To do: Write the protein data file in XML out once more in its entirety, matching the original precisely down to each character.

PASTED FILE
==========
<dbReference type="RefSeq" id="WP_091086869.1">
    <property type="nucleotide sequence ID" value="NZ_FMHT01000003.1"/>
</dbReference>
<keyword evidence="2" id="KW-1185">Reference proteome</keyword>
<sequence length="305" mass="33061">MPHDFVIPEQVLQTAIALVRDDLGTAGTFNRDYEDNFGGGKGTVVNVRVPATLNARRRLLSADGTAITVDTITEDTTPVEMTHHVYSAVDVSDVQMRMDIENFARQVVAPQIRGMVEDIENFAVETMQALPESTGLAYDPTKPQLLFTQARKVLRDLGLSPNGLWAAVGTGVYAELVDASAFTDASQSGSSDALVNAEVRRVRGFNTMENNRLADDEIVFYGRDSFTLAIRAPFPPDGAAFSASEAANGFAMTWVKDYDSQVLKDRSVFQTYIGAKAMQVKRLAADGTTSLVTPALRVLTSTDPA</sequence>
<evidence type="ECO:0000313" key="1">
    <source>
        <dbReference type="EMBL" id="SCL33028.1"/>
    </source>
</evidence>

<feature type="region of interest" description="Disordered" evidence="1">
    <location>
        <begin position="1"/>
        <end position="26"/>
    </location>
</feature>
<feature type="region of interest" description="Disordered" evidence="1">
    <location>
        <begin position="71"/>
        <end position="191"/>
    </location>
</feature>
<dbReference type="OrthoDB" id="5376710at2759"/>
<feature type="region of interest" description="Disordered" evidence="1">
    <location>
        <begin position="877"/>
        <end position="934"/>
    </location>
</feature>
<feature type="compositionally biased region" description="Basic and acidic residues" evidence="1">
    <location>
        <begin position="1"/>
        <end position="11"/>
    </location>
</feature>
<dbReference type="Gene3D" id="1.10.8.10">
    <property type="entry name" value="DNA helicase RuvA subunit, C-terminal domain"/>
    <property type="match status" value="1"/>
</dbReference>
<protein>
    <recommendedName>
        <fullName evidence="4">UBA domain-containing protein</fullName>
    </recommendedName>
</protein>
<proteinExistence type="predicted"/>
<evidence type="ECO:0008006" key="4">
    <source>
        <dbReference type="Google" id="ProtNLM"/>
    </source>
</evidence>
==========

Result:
<dbReference type="RefSeq" id="WP_091086869.1">
    <property type="nucleotide sequence ID" value="NZ_FMHT01000003.1"/>
</dbReference>
<keyword evidence="2" id="KW-1185">Reference proteome</keyword>
<sequence length="305" mass="33061">MPHDFVIPEQVLQTAIALVRDDLGTAGTFNRDYEDNFGGGKGTVVNVRVPATLNARRRLLSADGTAITVDTITEDTTPVEMTHHVYSAVDVSDVQMRMDIENFARQVVAPQIRGMVEDIENFAVETMQALPESTGLAYDPTKPQLLFTQARKVLRDLGLSPNGLWAAVGTGVYAELVDASAFTDASQSGSSDALVNAEVRRVRGFNTMENNRLADDEIVFYGRDSFTLAIRAPFPPDGAAFSASEAANGFAMTWVKDYDSQVLKDRSVFQTYIGAKAMQVKRLAADGTTSLVTPALRVLTSTDPA</sequence>
<evidence type="ECO:0000313" key="1">
    <source>
        <dbReference type="EMBL" id="SCL33028.1"/>
    </source>
</evidence>

<feature type="region of interest" description="Disordered" evidence="1">
    <location>
        <begin position="1"/>
        <end position="26"/>
    </location>
</feature>
<feature type="region of interest" description="Disordered" evidence="1">
    <location>
        <begin position="71"/>
        <end position="191"/>
    </location>
</feature>
<dbReference type="OrthoDB" id="5376710at2759"/>
<feature type="region of interest" description="Disordered" evidence="1">
    <location>
        <begin position="877"/>
        <end position="934"/>
    </location>
</feature>
<feature type="compositionally biased region" description="Basic and acidic residues" evidence="1">
    <location>
        <begin position="1"/>
        <end position="11"/>
    </location>
</feature>
<dbReference type="Gene3D" id="1.10.8.10">
    <property type="entry name" value="DNA helicase RuvA subunit, C-terminal domain"/>
    <property type="match status" value="1"/>
</dbReference>
<protein>
    <recommendedName>
        <fullName evidence="4">UBA domain-containing protein</fullName>
    </recommendedName>
</protein>
<proteinExistence type="predicted"/>
<evidence type="ECO:0008006" key="4">
    <source>
        <dbReference type="Google" id="ProtNLM"/>
    </source>
</evidence>